Bishop says Nigeria's government giving Boko Haram a 'confidence boost'

Bishop says Nigeria’s government giving Boko Haram a ‘confidence boost’

Bishop says Nigeria’s government giving Boko Haram a ‘confidence boost’

In this photo taken Thursday, Feb. 7, 2019, and provided by the International Rescue Committee (IRC), internally-displaced persons look at destroyed houses following a fire at a camp for those who had fled fighting in surrounding areas, in Monguno town, Borno State, northeastern Nigeria. (Credit: Deborah Peter/International Rescue Committee via AP.)

A Catholic bishop in Nigeria says the policies of the central government is giving the terrorist group Boko Haram a “confidence boost.”

YAOUNDÉ, Cameroon – A Catholic bishop in Nigeria says the policies of the central government is giving the terrorist group Boko Haram a “confidence boost.”

Bishop Matthew Hassan Kukah’s comments came after several anti-Christian attacks by the Islamic group, including the murder of Rev. Lawan Andimi, a Protestant pastor, earlier this week.

In addition, Muslim Fulani herdsmen have been attacking Christians in the country: On Jan. 20, Augustine Avertse, a lay leader of the St. Augustine Catholic community in Nasarawa State, was murdered together with his father in a suspected Fulani attack.

RELATED: Boko Haram beheads Christian as violence continues in Nigeria

“I travel around, and I know how the world feels about our lack of vision and direction. Internally, Nigerians have never felt so forlorn and despondent,” the bishop told Crux.

“It is hard to convince any Nigerian today that they should be proud of their country and that they are under the protection of their government. Life has never been so cheap in this country and one feels that absolutely nothing is being seriously done to end the carnage. Imagine the way that Trump has behaved over the fact that someone has taken the lives of American citizens. Here today, death is a daily harvest,” Kukah said.

Kukah is the bishop of Sokoto, in the far north of Nigeria, and his diocese is Muslim-majority.

Nigeria’s more than 200 million people are almost evenly split between Christians and Muslims, with Christians predominant in the south, and Muslims in the north. Several Muslim-majority states have implemented sharia law, despite the nation’s secular constitution.

The current president Muhammadu Buhari is a devout Muslim, and many of his critics have accused him of favoring his co-religionists.

Kukah blamed Buhari for “pursuing a policy that is divisive in the area of power sharing.”

The bishop said all the security chiefs of the federal agencies are in the hands of Muslims, including the office of the National Security Adviser and the Minister of Defense.

“Between 80 and 90 percent of federal parastatals are headed by Muslims, not to talk of some of the most important ministries in the land. I am making the simple case that if Boko Haram is killing us and trying to take over Nigeria to establish an Islamic state, if it is killing Christians, if the federal government is so seriously and deliberately marginalizing power, I believe – willy-nilly – it is providing Boko Haram a confidence boost,” he told Crux.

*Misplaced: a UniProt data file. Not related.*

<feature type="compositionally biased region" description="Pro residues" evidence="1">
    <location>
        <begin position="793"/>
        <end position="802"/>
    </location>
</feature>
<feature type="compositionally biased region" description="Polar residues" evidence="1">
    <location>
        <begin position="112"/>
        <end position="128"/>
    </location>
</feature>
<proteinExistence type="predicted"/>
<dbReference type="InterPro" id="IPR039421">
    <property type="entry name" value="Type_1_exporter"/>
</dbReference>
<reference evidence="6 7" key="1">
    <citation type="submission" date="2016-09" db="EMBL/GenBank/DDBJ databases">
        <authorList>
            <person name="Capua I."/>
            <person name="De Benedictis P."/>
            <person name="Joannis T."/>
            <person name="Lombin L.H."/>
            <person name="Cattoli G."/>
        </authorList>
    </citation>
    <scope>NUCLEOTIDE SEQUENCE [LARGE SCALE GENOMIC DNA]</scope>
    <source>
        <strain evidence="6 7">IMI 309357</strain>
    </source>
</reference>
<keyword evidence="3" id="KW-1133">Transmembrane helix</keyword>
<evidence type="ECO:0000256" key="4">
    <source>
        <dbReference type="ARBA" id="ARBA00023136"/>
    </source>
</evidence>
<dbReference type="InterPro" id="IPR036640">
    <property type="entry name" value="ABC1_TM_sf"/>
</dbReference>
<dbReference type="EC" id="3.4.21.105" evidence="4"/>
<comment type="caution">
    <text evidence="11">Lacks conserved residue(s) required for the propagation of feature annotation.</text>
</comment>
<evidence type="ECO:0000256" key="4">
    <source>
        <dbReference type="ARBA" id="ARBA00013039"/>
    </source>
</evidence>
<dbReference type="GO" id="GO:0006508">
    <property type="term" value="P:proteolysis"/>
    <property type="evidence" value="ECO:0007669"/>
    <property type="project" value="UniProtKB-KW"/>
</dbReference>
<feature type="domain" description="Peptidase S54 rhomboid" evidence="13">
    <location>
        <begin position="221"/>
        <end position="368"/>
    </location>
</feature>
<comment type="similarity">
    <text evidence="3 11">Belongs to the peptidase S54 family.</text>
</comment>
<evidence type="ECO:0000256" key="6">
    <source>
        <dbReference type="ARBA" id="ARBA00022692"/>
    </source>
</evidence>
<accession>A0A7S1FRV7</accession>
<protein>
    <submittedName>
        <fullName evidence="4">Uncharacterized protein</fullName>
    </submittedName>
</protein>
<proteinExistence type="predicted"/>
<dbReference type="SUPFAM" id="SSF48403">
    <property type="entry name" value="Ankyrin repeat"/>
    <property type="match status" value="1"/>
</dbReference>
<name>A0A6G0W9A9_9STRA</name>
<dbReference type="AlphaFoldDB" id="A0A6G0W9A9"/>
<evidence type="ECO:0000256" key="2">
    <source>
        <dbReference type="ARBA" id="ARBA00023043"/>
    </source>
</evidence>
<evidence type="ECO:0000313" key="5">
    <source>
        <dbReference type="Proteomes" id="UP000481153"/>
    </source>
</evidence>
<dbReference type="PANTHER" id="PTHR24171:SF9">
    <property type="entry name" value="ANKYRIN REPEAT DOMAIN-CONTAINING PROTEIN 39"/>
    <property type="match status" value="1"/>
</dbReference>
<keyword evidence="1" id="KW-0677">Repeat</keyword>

Kukah said Buhari’s policies, which he said are based on religious discrimination, have reduced Christians “to a secondary layer in the scheme of things.”

“By loading the dice of power so outrageously in favor of Muslims, whether inadvertently or not, he leaves room for Boko Haram to exploit the situation. If Boko Haram is killing Christians and Christians feel so much outside the loop of power, the difference is simply between the realm of the physical and the psychological,” the bishop said.

He pointed to the gruesome Dec. 26 murder of a bride and her bridal party by Boko Haram militants in the northern Muslim-majority Kano state. Buhari did not personally condemn the attack, instead using an office spokesperson.

RELATED: Nigerian bridal party beheaded en route to wedding

“Where in the world would this kind of murderous activity as happened with the gruesome killings of the 10 Christians elicit only a comment from a presidential spokesman? Should this not warrant some major shift in policy? Or even an attempt to meet with the families of these innocent citizens?” Kukah asked.

The bishop was quick to point out that there are also Muslim leaders, scholars and ordinary Muslims who are distressed by what is going on. But without a clear hierarchy – such as exists within the Catholic Church – it is easy for their voices to be drowned out.

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“Those who are called religious leaders are actually traditional rulers who are appointed by the state governments and are often caught up in the web of political intrigues should they raise their voices,” he said.

“Witness the drama in Kano,” Kukah said.

“There no religious leaders that can speak in the way of the Christian leaders. They are on the payroll of government and therefore cannot raise their voice beyond a level. In any case, they have moral authority, but they are not theologians,” he said.


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